The research is done into the many senior living options available. Everyone has talked it through and come to the conclusion that the pros of moving to a new home outweigh the cons. Still, it’s hard to make the call. How do other people take the step? To boldly go. To make their move.
It might be helpful to know why other people made their decision, and the input we’ve heard from our residents. Understanding the motivations of others can help with understanding and identifying what is really important – to grab the reins and make it happen.
The Top Eight Reasons People Make the Move
1. I needed help managing my household tasks.
Let’s face it. Housecleaning for most people has always been a chore; however, it's a nice change when you think of someone else doing it, especially when the yard work that you once enjoyed may feel like more of a chore these days. When moving into a retirement home, household tasks are left behind – unless, of course, it’s a source of enjoyment. Discuss the services wanted, as well as the ones to keep doing, when thinking about the move.
2. I was feeling a bit lonely and wanted to make new friends.
Living at home can be fulfilling – but also lonely at times. Isolation can have negative effects on health and well-being. In a senior living residence, residents are surrounded by people who are about the same age, who have similar interests, and who are eager to enrich their lives with friendship.
3. I was looking for a stronger sense of community.
A retirement home is much more than just a place to live. It becomes special because of the people who live and work there, and for its strong sense of community. It’s a place where everyone belongs – where there’s independence and freedom to choose when and how to get involved. There is always lots to do, from recreation to special dining events to clubs and classes and much more.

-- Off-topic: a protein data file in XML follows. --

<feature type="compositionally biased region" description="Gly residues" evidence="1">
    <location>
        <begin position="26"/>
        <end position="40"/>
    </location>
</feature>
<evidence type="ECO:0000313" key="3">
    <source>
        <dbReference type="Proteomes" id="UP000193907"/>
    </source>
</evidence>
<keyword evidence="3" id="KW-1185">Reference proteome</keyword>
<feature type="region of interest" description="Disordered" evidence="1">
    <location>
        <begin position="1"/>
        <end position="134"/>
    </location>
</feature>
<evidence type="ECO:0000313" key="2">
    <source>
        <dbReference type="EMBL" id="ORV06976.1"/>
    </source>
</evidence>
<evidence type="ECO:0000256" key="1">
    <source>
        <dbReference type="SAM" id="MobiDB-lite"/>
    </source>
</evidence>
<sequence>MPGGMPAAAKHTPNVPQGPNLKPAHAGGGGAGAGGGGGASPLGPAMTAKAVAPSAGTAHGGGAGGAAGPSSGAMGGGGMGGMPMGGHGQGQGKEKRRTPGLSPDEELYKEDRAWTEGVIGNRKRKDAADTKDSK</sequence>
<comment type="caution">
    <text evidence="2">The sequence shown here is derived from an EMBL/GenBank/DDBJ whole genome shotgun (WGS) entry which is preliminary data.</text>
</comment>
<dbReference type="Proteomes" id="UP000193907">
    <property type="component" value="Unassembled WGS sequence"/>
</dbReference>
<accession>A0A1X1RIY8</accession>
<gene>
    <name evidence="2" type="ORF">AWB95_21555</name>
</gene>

4. I liked the thought of someone else doing the cooking.
For many, this is high on the list. Retirement homes offer delicious, healthful, chef-inspired meals in a variety of welcoming settings, such as pubs, bistros, cafés and dining rooms. There are lots of dining choices, without having to clean a dirty dish afterwards. And residents who still want to make a favourite recipe have the option to use common kitchen areas, and even demonstration kitchens led by talented chefs.
5. I felt I was at the stage where I couldn't live safely on my own anymore.
Whether this is driven by health concerns or a lack of accessibility in the home, safety and well-being are deciding factors for many people. Remember, when choosing retirement living, you are choosing personalized services and care when and if needed. Everyone is unique, and so are their health and wellness needs. That’s why we provide flexible support for the unique physical, mental and social needs today – and those that may come up tomorrow.
6. The amenities sounded too good to pass up.
Guess what? They really are. Depending on the retirement residence chosen, our residents choose from taking a swing on a golf simulator, taking a swim in an indoor pool, creating a masterpiece in the art studio, watching a classic film in the theatre, playing fetch with fluffy friends in the dog park, and the list goes on. There really is a wide variety of amenities – take a tour at the residences you’re considering and find out what they offer.
7. I didn't want to be a burden on my family.
As we age, there are complicated feelings about what age and any challenges faced mean for loved ones. This may particularly hit home when needs are being fulfilled by a family caregiver. Most retirement residences offer care services, with some even offering specialized memory care. This decision is about feeling more independent and being confident about getting the support needed.
8. I was ready and excited to move on to this next phase of life.
Hooray! The future is bright indeed, for so many reasons. One is that Canadian seniors make extraordinary contributions to society. By embracing this next stage and making the move to a retirement residence, our residents’ lifestyles support how they make a difference.